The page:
Health economics, equity, and efficiency: are we almost there?
Authors Ferraz M
Received 25 November 2014
Accepted for publication 12 January 2015
Published 12 February 2015 Volume 2015:7 Pages 119—122
Checked for plagiarism Yes
Review by Single-blind
Peer reviewer comments 2
Editor who approved publication: Dr Giorgio Lorenzo Colombo
Marcos Bosi Ferraz1,2
1Department of Medicine, Escola Paulista de Medicina, Federal University of São Paulo, São Paulo, Brazil; 2São Paulo Center for Health Economics (GRIDES), Escola Paulista de Medicina, Federal University of São Paulo, São Paulo, Brazil
Abstract: Health care is a highly complex, dynamic, and creative sector of the economy. While health economics has to continue its efforts to improve its methods and tools to better inform decisions, the application needs to be aligned with the insights and models of other social sciences disciplines. Decisions may be guided by four concept models based on ethical and distributive justice: libertarian, communitarian, egalitarian, and utilitarian. The societal agreement on one model or a defined mix of models is critical to avoid inequity and unfair decisions in a public and/or private insurance-based health care system. The excess use of methods and tools without fully defining the basic goals and philosophical principles of the health care system and without evaluating the fitness of these measures to reaching these goals may not contribute to an efficient improvement of population health.
Keywords: health care, health care system, population health
Health care is a highly complex, dynamic, and creative sector of the economy. It “sells” hope, beyond health, in an environment of different parties, interests, and incentives. It deals with uncertainties and preferences in a context of asymmetry of knowledge, information, and power to make decisions (Ferraz, unpublished data, 2015).1 Due to its model structure (insurance), complexity, and the evolving nature of science and human expectations, health care should be planned for the long term and be based on solid ethical and distributive justice principles.
The model currently in place in most countries (public, private, or mixed health care system) is based on sharing the financial risk through an insurance system. The high degree of innovation in the sector in an environment of limited resources creates the need for timely and continuing appraisal of evidence and for understanding and integrating individual and societal sets of values and preferences when making choices.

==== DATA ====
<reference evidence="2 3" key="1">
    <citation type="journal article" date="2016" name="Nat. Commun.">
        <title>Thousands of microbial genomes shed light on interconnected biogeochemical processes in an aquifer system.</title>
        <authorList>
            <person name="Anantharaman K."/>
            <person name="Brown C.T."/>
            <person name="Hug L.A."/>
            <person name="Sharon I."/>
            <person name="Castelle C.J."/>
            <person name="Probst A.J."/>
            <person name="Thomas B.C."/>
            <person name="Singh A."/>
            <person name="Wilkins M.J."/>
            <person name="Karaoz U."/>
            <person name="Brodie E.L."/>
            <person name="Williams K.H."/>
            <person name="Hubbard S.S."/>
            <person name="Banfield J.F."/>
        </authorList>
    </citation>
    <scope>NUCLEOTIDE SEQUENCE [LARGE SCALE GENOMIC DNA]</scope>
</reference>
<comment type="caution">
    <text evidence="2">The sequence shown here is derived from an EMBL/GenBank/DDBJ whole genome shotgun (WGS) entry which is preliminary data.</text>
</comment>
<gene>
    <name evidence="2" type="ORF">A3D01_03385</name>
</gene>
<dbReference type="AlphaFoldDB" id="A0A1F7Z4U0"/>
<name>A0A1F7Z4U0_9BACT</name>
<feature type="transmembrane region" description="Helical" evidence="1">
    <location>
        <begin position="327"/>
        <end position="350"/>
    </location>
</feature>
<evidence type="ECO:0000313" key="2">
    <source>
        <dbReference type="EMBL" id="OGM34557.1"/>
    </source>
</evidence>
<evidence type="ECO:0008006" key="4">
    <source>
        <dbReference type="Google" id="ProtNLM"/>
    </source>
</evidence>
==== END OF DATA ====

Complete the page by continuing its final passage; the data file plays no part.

Many health economic tools and methods have been developed and used to inform decisions. Sometimes we are somewhat distracted by the passion with some sophisticated methods and forget that the real world health care system problems and choices are much simpler (although tougher) than we expect. We are definitely not doing all we can in terms of improving population quality and quantity of life and, unfortunately, we are far from overcoming the challenge of optimizing allocative efficiency. In some specific cases, we may have improved technical and productive efficiency; however, as Peter Drucker well describes, “There is nothing quite so useless, as doing with great efficiency, something that should not be done at all”.2
While health economics has to continue its efforts to improve its methods and tools to better inform decisions, the application needs to be aligned with the insights and models of other social sciences disciplines. To improve health care in our society, we will have to consider implications beyond health care.
Recently, the label “value-based decision making” has become popular to characterize what in our belief should justify our choices. However, at least two basic (but often ignored) aspects of a health care system need to be defined: 1) the economic framework in which it operates and 2) the underlying priority setting models based on ethical agreements and distributive justice.
It is important to note that health care systems built on a societal insurance model should prioritize need (demand) and not supply of products and services. Systems based on supply are much more prone to be influenced by specific interests over and above societal interests, and they usually favor abuse and waste and, consequently, increase health care inflation and disparities. Supply induces demand, which frequently may not be driven by need.3–5